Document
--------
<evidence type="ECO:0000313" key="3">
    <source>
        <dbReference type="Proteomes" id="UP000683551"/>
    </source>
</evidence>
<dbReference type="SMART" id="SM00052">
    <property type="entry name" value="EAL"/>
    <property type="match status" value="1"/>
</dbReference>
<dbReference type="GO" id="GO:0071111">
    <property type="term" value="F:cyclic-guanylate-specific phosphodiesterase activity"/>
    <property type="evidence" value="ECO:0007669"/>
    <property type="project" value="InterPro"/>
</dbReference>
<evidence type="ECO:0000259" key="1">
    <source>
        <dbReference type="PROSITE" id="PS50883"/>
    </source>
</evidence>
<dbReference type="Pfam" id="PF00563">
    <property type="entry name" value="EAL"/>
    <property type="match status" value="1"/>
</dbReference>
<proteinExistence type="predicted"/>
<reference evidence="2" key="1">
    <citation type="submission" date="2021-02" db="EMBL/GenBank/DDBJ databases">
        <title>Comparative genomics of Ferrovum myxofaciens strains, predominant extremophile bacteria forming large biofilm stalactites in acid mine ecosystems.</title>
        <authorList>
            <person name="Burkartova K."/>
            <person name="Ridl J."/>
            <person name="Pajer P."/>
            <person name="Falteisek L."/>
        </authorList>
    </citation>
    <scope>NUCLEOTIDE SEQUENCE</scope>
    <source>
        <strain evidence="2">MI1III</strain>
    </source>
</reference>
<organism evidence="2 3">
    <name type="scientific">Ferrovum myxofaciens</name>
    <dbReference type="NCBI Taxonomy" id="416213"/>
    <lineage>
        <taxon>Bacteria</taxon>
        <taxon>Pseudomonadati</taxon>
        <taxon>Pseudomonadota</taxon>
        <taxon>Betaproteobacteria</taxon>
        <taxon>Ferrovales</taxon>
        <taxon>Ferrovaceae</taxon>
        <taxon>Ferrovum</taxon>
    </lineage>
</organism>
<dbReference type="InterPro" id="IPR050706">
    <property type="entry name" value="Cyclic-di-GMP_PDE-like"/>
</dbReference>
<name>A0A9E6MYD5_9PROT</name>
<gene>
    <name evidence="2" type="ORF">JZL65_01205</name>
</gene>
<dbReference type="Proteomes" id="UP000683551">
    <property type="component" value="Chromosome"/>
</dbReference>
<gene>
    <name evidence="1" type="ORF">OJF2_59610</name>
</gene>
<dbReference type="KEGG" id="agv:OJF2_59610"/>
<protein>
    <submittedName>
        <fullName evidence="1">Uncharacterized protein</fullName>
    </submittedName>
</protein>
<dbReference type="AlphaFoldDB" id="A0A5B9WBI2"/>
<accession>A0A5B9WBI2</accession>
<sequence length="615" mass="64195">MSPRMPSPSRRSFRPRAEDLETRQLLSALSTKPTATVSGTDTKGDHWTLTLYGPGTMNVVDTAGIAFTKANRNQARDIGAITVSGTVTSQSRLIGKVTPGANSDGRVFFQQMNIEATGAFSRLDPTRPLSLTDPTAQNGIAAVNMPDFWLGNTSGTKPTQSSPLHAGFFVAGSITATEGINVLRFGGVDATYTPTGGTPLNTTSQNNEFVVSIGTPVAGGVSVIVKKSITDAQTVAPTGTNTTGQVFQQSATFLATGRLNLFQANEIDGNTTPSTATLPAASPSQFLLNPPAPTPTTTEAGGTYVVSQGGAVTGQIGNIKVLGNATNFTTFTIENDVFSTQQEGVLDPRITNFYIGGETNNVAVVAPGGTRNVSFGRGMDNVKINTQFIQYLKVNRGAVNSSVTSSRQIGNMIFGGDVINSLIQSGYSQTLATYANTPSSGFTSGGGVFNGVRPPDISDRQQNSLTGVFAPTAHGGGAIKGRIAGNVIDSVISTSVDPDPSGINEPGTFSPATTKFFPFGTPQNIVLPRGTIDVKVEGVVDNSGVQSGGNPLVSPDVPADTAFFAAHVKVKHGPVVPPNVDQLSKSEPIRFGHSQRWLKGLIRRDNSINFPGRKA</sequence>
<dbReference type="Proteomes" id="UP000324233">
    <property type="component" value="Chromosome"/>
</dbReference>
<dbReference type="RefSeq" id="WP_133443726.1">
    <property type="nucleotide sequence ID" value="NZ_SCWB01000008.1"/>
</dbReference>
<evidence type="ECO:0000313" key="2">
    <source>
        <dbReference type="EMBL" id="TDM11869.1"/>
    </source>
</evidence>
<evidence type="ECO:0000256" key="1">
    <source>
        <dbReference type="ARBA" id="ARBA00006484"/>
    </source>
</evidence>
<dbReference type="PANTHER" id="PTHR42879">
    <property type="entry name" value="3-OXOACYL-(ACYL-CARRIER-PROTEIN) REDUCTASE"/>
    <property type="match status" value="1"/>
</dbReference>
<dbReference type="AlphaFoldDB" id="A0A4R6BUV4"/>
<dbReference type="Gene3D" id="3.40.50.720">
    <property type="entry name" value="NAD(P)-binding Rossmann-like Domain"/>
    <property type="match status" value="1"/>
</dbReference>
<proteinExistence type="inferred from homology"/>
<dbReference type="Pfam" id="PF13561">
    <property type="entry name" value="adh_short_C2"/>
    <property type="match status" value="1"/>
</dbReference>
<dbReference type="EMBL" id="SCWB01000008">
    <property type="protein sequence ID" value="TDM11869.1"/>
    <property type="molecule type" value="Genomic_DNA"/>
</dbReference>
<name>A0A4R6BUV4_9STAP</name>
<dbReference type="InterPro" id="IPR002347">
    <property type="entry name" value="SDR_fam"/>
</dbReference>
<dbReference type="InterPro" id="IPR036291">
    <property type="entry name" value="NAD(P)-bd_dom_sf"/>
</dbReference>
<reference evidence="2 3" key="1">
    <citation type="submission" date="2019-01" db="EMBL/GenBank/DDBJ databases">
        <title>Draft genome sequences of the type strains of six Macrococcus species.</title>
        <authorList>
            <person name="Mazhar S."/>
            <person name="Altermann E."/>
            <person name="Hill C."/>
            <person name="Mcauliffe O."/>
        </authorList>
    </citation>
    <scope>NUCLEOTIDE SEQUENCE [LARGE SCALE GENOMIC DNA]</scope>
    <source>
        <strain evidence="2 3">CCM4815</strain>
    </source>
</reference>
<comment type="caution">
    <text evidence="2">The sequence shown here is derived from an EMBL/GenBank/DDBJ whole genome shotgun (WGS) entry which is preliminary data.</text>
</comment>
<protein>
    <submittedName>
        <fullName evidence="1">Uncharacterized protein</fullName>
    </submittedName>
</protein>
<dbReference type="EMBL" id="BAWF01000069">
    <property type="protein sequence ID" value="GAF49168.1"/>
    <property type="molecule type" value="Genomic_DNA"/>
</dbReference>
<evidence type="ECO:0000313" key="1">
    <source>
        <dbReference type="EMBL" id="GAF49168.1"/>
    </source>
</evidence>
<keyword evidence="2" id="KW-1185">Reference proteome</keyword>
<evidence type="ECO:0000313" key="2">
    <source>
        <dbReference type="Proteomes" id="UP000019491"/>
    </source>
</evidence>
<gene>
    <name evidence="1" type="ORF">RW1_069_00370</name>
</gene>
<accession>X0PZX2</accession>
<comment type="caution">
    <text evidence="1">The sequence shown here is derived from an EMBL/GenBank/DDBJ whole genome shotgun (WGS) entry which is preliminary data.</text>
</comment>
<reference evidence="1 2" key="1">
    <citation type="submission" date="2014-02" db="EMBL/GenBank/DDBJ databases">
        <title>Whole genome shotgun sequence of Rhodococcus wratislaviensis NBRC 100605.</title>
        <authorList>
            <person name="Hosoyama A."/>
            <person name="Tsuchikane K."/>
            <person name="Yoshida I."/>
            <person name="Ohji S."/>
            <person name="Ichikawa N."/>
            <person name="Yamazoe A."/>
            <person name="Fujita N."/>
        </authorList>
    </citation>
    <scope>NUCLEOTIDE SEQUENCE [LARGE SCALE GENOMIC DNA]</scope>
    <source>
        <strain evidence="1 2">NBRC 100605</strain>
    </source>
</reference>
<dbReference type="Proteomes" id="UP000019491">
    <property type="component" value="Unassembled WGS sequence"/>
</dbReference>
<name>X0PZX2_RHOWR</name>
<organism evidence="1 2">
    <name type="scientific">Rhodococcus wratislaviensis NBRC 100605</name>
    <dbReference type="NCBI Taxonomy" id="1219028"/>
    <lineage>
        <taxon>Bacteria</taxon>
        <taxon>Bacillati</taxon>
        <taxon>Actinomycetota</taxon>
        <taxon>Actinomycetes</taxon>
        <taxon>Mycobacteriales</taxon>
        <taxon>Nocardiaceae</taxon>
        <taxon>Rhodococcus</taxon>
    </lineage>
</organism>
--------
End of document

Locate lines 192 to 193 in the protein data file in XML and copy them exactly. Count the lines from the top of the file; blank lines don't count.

        <taxon>Nocardiaceae</taxon>
        <taxon>Rhodococcus</taxon>